The ban is part of the airport's goal to have zero waste going to landfill by 2021

By Ashley Boucher
August 20, 2019 09:25 PM
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The San Francisco Airport wants travelers to be a little more green. 

The airport’s new ban on plastic bottles took effect on Tuesday, meaning all flyers going through the airport will need to use a refillable bottle to hydrate.

The new regulation requires airport retailers and restaurants — and even vending machines — to sell or provide water in recyclable aluminum, glass or BPI-certified compostable bottles, the airport said in its announcement earlier this month (a complete list of approved bottles can be found here).

While the requirement applies to all types of water (sparkling included), it does not apply to other beverages like soda, tea, or juice.

The new policy is one of several steps the airport is taking to achieve its goal of having zero waste going to landfill by 2021, and is part of the Zero Waste Concessions Program that launched this year.

The program also includes policies that make straws available only by request; single-use food ware be provided in compostable packaging; food service accessories like lids and cutlery be only available at self-service or by request; and events with more than 100 attendees utilize reusable cups.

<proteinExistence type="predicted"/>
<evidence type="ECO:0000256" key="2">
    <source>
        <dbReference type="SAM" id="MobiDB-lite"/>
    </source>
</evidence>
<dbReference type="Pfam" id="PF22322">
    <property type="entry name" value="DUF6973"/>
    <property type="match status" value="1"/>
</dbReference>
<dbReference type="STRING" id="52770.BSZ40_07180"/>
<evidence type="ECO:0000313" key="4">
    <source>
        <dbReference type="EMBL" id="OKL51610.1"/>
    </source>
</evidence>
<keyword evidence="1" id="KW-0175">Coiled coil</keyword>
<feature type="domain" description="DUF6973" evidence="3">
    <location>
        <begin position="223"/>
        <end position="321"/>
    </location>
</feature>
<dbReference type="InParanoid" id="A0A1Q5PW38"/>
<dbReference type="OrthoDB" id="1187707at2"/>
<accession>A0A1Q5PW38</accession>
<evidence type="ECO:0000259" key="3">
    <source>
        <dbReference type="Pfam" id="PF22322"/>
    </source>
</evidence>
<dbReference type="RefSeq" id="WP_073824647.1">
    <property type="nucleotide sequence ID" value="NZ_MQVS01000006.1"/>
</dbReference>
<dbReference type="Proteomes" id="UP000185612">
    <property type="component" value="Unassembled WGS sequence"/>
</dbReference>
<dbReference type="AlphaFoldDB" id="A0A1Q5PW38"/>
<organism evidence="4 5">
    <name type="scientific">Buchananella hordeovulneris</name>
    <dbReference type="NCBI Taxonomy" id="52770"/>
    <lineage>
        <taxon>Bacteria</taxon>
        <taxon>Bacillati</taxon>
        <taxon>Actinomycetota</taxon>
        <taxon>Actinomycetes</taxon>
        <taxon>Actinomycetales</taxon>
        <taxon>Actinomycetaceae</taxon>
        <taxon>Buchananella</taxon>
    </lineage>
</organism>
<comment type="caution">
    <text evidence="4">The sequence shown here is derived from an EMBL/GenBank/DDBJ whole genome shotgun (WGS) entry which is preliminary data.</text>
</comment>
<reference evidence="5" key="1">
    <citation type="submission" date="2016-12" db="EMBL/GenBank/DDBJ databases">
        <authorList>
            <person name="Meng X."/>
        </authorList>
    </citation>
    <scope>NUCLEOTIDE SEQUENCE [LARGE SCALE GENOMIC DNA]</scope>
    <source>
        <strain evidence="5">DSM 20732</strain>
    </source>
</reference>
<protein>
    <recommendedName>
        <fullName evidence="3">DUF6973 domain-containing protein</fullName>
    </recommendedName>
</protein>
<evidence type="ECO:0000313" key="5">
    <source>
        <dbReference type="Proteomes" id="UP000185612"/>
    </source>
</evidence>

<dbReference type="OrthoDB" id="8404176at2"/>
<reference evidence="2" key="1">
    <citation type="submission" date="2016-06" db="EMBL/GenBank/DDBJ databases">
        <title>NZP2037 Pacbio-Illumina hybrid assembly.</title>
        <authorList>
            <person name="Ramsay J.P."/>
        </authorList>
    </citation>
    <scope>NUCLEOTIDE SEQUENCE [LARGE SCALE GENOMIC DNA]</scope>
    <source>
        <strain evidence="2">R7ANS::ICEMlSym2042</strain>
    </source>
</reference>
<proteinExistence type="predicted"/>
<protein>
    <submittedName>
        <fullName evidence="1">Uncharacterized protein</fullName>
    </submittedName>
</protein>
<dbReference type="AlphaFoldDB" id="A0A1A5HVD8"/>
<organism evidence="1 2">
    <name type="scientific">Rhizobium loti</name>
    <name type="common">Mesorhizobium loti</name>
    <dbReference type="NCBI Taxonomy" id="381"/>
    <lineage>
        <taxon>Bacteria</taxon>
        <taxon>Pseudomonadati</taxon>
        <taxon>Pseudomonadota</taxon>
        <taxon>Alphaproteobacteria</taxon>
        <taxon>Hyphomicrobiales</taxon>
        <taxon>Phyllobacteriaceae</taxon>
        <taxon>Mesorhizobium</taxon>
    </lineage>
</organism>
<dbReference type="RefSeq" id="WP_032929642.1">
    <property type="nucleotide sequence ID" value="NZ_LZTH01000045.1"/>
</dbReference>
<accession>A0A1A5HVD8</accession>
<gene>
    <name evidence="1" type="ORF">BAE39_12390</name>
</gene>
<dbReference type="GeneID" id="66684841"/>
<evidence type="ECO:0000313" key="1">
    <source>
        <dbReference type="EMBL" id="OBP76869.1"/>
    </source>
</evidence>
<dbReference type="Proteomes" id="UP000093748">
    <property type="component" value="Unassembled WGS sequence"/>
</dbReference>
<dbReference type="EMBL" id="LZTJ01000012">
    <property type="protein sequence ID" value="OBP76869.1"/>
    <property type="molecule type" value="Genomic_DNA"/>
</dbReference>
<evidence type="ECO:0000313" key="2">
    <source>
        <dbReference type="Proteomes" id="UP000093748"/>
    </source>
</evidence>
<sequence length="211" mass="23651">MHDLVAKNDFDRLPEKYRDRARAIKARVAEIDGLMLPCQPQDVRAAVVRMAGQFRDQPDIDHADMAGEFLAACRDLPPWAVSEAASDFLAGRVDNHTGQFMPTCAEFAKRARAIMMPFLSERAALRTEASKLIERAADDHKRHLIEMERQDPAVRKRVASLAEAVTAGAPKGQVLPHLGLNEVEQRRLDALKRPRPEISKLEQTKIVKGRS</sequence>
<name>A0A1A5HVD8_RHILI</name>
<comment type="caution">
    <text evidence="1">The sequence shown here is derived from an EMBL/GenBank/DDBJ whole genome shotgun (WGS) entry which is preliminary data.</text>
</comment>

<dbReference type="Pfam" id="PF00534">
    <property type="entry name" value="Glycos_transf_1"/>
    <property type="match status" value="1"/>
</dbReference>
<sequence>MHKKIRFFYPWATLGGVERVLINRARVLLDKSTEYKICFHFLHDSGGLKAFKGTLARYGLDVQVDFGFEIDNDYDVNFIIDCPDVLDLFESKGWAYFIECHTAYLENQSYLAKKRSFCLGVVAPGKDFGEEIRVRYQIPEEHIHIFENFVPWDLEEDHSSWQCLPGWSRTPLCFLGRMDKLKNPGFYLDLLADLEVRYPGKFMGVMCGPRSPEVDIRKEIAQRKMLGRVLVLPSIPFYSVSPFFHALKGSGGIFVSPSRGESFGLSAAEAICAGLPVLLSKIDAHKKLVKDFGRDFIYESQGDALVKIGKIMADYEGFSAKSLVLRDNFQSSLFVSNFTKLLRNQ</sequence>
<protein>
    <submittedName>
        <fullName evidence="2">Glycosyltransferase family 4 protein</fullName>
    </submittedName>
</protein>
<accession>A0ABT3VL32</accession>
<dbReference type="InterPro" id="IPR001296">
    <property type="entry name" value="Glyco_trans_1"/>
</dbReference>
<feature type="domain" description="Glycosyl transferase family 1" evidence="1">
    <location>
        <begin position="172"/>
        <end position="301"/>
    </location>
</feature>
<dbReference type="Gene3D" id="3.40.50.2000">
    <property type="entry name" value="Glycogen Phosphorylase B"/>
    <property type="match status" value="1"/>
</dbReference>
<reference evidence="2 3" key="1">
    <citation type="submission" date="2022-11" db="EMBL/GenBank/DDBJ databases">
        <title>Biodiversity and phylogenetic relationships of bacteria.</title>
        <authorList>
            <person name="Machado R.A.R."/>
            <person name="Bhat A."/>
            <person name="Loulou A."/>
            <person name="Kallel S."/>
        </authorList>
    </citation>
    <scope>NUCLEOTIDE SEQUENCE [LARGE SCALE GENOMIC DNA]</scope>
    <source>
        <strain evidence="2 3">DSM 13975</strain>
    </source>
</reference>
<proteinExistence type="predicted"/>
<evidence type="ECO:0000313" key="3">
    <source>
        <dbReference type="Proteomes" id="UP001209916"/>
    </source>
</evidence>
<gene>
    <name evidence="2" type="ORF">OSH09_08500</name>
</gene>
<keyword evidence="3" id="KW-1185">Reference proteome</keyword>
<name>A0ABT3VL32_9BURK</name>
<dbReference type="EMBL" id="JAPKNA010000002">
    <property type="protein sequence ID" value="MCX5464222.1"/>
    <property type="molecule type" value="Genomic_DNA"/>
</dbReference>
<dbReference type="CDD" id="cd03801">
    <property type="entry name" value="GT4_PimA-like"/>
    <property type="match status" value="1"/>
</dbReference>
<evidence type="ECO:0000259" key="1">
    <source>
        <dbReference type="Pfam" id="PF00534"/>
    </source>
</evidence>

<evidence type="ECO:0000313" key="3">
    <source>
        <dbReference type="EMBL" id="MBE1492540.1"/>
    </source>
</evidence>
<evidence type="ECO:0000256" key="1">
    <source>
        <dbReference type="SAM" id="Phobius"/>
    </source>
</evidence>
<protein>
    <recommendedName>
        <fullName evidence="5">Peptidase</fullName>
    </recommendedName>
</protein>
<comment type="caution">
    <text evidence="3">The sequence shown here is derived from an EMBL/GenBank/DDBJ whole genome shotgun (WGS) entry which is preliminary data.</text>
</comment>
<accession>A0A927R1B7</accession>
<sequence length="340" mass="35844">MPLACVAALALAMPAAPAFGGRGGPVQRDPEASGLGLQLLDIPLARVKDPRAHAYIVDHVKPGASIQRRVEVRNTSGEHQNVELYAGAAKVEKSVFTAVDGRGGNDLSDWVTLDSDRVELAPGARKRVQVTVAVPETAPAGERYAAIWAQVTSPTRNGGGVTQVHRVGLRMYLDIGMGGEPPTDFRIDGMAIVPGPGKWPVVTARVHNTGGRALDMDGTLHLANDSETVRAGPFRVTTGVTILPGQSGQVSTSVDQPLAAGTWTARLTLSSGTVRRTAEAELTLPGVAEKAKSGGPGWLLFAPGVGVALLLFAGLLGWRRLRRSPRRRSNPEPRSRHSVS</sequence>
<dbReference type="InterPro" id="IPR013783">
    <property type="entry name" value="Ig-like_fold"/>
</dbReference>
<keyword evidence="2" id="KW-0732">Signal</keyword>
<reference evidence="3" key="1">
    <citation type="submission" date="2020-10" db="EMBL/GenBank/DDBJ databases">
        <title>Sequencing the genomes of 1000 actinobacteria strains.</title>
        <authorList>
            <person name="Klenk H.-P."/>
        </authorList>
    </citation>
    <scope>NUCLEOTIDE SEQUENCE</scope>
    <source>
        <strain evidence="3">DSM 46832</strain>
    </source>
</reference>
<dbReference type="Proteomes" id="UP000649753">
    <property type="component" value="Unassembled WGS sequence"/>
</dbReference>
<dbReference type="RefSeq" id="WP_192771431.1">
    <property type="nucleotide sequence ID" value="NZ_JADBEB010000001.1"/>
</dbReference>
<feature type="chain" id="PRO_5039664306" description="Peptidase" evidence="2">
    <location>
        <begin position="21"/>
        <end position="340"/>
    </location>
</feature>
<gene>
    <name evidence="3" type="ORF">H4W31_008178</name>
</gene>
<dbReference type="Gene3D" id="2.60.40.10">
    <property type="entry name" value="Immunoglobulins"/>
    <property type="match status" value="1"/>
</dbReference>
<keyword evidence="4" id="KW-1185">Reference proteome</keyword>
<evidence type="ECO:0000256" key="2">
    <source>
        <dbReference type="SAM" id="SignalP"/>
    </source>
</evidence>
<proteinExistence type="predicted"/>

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While the airport still limits carry-on liquids brought through security to three ounces, per TSA regulations, travelers are encouraged to bring their own reusable water bottles to be filled at any one of the airport’s 100 free Hydration Stations and drinking fountains. Hydration Stations are located in all terminals.

The airport promises that water at these stations is checked daily and that the fountains are regularly cleaned.

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For the environmentally conscious traveler, the airport suggests using a small suitcase to lighten the weight on aircrafts and packing reusable and recyclable items.

SFO said that it produces more than 28 million pounds of passenger-related waste every year, including roughly 10,000 bottles of water sold at the airport every day. Hopefully, the new policy concerning plastic bottles will make a dent.

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